Sunday, 13 March 2016

Birmingham II Buildings

The cathedral sits on Colmore Row, and in and around that street are a number of exuberant Victorian and Edwardian buildings - mainly banks and other institutions.  The majority are classical. The one exception in the my selection is quite strange and enigmatic 'Eagle Insurance Buildings' , 1899-1900, by the extreme Arts & Crafts practitioner William Lethaby (1857-1931).  It has gilded bronze doors and is fenced about with an obscure, almost occult symbolism.
It shouldn't be forgotten that Birmingham was one of the centres of Art & Crafts production and patronage in Britain with its own traditions, producing architects like the brilliant W H Bidlake, and painters such as Henry Payne and Joseph Southall as well as numerous artist/artisans in the applied arts.  Of the buildings I photographer the only other one I have been able to identify and accredit a designer with any certainty is The Joint Stock Bank in Temple Row West by J A Chatwin.  A slightly odd design, which on the ground floor seems to have been influenced by C R Cockerell's design for the Old Schools Quadrangle in Cambridge.  It was originally was intended to be a library; it is now a pub.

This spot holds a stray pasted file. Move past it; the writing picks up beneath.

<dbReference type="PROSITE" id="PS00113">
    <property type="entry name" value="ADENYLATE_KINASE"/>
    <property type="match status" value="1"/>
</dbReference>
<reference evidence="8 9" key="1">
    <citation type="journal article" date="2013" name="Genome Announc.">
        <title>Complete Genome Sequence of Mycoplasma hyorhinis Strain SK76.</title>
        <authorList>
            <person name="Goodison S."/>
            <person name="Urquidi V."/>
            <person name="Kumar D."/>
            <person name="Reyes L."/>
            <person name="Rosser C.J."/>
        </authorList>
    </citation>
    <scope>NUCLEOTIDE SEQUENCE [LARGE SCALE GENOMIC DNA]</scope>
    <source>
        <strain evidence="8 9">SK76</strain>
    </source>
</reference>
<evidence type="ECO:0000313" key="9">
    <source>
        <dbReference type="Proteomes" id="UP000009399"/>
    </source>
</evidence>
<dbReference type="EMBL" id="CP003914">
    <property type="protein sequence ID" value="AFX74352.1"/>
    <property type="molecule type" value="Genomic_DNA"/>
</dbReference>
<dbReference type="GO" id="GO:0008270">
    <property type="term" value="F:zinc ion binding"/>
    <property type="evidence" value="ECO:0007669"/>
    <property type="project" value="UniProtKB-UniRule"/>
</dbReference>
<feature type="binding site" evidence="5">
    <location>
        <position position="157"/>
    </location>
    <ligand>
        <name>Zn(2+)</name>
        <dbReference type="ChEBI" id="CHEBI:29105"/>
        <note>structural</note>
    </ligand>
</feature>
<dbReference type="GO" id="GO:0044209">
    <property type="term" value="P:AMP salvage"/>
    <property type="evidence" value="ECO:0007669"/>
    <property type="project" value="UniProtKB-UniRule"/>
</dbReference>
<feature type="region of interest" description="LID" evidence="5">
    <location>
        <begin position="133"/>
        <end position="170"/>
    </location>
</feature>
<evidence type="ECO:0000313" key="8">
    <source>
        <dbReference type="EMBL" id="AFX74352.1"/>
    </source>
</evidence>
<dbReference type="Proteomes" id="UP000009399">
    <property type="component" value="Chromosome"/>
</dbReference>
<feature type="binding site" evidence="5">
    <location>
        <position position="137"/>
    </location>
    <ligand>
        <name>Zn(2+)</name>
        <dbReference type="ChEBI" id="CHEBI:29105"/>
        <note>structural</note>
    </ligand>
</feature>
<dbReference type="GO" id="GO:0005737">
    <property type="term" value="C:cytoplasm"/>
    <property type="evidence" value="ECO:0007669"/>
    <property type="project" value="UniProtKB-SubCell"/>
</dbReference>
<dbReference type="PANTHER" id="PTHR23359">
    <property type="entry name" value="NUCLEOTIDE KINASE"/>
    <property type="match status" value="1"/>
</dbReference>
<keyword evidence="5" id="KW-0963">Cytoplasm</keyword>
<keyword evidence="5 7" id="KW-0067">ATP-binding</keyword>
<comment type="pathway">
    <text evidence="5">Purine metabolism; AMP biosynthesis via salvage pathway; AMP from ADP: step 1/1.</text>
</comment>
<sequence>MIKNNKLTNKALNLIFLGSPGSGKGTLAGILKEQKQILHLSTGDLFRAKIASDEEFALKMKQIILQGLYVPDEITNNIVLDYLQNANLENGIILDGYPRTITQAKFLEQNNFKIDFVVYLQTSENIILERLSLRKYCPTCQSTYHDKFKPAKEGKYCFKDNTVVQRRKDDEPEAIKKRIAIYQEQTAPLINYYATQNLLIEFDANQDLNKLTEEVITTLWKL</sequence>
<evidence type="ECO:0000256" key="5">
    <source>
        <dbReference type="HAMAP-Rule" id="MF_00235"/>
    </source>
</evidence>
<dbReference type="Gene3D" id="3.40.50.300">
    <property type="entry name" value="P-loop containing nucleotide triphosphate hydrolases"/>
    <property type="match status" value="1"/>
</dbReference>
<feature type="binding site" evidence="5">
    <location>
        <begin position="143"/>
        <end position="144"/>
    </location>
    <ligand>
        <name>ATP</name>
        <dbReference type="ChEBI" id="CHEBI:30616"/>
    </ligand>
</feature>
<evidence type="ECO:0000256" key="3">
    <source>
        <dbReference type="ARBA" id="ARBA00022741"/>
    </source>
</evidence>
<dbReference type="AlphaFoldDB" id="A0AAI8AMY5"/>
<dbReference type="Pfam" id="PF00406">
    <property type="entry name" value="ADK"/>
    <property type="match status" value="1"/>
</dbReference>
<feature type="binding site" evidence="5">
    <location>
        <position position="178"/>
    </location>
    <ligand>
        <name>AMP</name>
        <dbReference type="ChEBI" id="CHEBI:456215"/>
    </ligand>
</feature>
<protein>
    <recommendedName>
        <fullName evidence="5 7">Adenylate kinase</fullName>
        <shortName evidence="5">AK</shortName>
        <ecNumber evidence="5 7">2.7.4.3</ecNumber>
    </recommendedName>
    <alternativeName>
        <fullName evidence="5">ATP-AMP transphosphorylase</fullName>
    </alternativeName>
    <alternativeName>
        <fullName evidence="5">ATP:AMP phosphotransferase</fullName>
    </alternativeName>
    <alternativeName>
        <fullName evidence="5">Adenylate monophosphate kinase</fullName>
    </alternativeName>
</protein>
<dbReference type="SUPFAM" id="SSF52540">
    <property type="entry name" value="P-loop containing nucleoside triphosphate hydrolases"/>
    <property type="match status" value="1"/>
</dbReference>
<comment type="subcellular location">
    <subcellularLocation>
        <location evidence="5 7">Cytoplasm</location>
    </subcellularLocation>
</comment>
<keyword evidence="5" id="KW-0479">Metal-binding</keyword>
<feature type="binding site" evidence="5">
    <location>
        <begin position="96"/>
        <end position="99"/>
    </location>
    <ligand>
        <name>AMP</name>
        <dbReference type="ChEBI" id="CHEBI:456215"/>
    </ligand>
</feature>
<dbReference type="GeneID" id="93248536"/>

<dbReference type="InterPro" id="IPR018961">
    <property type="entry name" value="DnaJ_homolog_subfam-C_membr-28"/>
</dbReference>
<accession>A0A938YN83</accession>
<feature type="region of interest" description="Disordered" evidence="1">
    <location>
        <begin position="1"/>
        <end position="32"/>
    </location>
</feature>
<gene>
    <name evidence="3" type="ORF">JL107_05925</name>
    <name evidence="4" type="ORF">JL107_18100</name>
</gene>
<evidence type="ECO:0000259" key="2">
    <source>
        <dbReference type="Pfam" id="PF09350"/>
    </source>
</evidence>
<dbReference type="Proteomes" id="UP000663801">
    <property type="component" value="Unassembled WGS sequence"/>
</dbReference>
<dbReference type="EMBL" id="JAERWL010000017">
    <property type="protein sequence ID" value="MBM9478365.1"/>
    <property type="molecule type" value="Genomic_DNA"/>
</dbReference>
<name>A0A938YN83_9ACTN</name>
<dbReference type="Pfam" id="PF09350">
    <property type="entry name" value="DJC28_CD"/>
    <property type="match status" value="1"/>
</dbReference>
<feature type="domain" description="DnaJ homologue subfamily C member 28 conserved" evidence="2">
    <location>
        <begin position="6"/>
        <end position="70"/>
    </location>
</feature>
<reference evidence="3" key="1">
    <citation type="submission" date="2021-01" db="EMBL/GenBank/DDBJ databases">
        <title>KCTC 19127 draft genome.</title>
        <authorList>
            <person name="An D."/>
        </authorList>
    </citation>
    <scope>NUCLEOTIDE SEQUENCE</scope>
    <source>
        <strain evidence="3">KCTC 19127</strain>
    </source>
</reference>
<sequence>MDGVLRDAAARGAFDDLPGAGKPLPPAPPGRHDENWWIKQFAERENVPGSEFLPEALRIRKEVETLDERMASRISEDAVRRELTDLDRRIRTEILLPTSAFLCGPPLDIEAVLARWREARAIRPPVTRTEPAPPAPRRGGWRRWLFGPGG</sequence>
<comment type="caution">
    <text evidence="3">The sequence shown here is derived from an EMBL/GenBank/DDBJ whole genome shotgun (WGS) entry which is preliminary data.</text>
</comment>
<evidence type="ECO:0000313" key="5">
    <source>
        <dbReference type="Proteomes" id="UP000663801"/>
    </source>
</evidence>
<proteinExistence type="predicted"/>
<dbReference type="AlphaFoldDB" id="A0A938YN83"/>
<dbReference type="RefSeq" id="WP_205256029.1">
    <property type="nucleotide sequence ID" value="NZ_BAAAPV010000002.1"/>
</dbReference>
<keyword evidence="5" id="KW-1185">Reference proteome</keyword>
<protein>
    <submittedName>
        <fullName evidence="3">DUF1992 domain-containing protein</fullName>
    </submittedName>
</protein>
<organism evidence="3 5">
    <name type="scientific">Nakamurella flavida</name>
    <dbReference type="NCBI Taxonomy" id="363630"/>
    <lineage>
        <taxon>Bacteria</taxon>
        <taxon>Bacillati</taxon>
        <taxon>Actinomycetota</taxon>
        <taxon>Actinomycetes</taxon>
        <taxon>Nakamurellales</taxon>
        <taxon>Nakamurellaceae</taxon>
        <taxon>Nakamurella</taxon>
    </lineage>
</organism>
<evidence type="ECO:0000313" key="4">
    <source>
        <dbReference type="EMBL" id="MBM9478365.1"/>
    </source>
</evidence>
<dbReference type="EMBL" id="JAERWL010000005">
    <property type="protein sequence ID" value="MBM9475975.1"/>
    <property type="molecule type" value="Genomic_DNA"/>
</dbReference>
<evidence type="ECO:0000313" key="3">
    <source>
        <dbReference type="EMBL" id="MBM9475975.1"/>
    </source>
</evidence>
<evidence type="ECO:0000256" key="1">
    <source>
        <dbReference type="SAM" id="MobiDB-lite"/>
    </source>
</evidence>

The twentieth century was not kind to cities like Birmingham - the best description of that long painful process is, paradoxically, in 'Scottish Architecture' by Miles Glendinning and Aonghus MacKechnie (Thames & Hudson, 2004). What they say about Scottish cities can readily be applied to cities in England and Wales.  The havoc wrought in Birmingham was very great, and this area is probably the best place to get a feeling of what the centre of the city looked like in late nineteenth century when Birmingham was at its zenith as a manufacturing centre - and claimed, like Glasgow and Dublin, to be the Second City of the Empire.
Finally a brief word on one of those things that makes Birmingham unique - the very beautiful Victorian street signage you can find in the older parts of the city.  Cast iron I suspect.












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